Outreach & Orthodoxy
To the Editor:
I read with great interest Jack Wertheimer’s essay “The Outreach Revolution” [April]. While he is correct in pointing out the political divergence between Orthodox and non-Orthodox Jews, I came away with the impression that in many respects he had missed the mark.
I am the president of a small shul officiated by Tucson’s head Chabad shaliach rabbi and his son-in-law and am one of the roughly 2,000 people each year whom Mr. Wertheimer describes as having resumed or adopted a Torah-observant lifestyle. From this perspective, I found much of the criticism described in Mr. Wertheimer’s article invalid.
The majority of nonmembers who come to our Chabad-led shul and to other such centers are not being drawn from other movements’ synagogues, where they otherwise would have had to pay for High Holiday tickets or membership. By and large, this population of unaffiliated Jews simply would not have gone anywhere—they would have been further alienated and lost to the Jewish community. It is cynical to suggest that Chabad draws crowds because it is cheaper. Chabad is attractive because it offers something different and fills a void. The excuse offered by detractors for attrition at their own institutions has overtones of the argument liberals make against school choice: If an alternative model is attractive to many, then it must be considered a threat to entrenched establishment institutions and therefore something to be criticized.
The success of the outreach network created by Chabad can be attributed to the enthusiastic, confident, and very real people who, together with their families, become integral parts of the communities they serve. When Rabbi Yossie Shemtov arrived here 26 years ago, he was told he wasn’t needed. He stayed, and has since helped shape a vibrant Jewish community through a growing network of centers serving students, families, and the elderly alike.
The critics to whom Mr. Wertheimer gives voice veer off course when they criticize outreach efforts for not being initially more demanding. The idea is to create portals, not barriers. Perhaps, for example, when a young family walks into shul, the rabbi could come over not to shush their children but to assure them it’s OK to make a little noise, that they and their parents should feel comfortable and at home. Soon enough, they will be looking into the Torah on the bimah, participating in a children’s class, or kicking a soccer ball with new friends on the playground, connected but not intimidated. Every Jew is treated as worthwhile and with a sense of tremendous potential. This is not, as Mr. Wertheimer characterizes, a modest “non-result-oriented” goal. Critics demonstrate little understanding and even less respect for the endeavor when they describe reconnected Jews as “pickings,” “recruits,” “defectors,” or “low-hanging fruit”—insults Mr. Wertheimer repeats and that say more about the self-interested motivations of outreach detractors than anything else.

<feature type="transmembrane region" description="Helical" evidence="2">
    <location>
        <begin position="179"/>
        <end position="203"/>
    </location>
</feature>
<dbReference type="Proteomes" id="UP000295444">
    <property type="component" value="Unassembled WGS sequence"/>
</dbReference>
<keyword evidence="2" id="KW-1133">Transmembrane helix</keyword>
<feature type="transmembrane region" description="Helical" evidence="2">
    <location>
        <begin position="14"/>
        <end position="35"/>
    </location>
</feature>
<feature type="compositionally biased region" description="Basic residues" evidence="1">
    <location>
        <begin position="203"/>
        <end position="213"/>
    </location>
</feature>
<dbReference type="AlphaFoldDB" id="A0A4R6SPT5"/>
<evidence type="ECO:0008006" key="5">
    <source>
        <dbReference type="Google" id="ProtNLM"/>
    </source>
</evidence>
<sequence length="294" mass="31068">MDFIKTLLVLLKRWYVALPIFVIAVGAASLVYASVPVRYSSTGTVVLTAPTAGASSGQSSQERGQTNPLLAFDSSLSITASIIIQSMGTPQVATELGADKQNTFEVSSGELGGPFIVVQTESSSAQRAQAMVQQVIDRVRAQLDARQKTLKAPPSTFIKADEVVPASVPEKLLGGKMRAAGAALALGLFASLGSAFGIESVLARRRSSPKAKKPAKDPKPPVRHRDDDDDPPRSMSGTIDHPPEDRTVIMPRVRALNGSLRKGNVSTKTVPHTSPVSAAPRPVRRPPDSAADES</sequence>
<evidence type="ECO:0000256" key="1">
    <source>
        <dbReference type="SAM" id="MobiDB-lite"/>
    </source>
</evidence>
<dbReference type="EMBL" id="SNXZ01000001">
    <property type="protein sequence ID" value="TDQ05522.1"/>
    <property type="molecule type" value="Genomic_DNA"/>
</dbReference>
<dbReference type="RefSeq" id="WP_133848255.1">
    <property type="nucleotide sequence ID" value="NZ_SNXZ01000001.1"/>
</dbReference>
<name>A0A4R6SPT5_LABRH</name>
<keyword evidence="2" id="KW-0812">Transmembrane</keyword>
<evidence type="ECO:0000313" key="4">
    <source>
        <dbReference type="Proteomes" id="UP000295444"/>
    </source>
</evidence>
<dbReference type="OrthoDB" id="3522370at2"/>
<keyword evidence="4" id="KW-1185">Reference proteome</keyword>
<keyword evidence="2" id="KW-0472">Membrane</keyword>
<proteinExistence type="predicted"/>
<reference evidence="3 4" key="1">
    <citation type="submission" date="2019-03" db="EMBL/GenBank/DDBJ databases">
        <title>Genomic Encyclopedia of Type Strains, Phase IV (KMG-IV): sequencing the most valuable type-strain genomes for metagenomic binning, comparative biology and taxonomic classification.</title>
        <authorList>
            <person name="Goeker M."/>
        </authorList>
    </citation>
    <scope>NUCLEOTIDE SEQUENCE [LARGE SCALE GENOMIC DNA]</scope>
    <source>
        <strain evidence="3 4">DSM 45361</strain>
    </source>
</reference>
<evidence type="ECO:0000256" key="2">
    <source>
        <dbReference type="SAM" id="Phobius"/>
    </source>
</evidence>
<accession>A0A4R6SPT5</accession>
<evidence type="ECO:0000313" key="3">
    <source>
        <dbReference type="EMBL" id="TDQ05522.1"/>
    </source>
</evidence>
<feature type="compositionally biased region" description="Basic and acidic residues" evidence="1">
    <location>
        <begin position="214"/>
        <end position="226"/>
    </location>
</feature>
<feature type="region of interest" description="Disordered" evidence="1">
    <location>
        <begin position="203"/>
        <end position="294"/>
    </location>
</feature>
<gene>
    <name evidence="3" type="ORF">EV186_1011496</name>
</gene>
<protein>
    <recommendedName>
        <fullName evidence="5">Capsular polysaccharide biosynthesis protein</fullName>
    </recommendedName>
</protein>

The notion that any of this qualifies as “Judaism Lite” suggests Chabad should be more judgmental. I disagree. That would be antithetical to its aim of dignifying, inspiring, educating, and loving every Jew. Latitudinarianism is not a symptom of low expectations. It is, if anything, a strategy for success. Only those committed to the status quo of declining Jewish involvement would use it as a pejorative today.
Jeremy A. Lite
To the Editor:
Jack Wertheimer writes: “It is an open secret that a growing divide now separates Chabad emissaries in the field from fellow Lubavitchers who reside and work in isolated enclaves in Brooklyn.” As a 31-year-old Lubavitcher who has lived in Crown Heights all his life, I can attest that this is totally untrue. I don’t know of any Lubavitcher who doesn’t support (financially or otherwise) Chabad emissaries. They are held in utmost respect, and the work they do is always applauded. Perhaps one could find an example to the contrary, but not many.
Brooklyn, New York
To the Editor: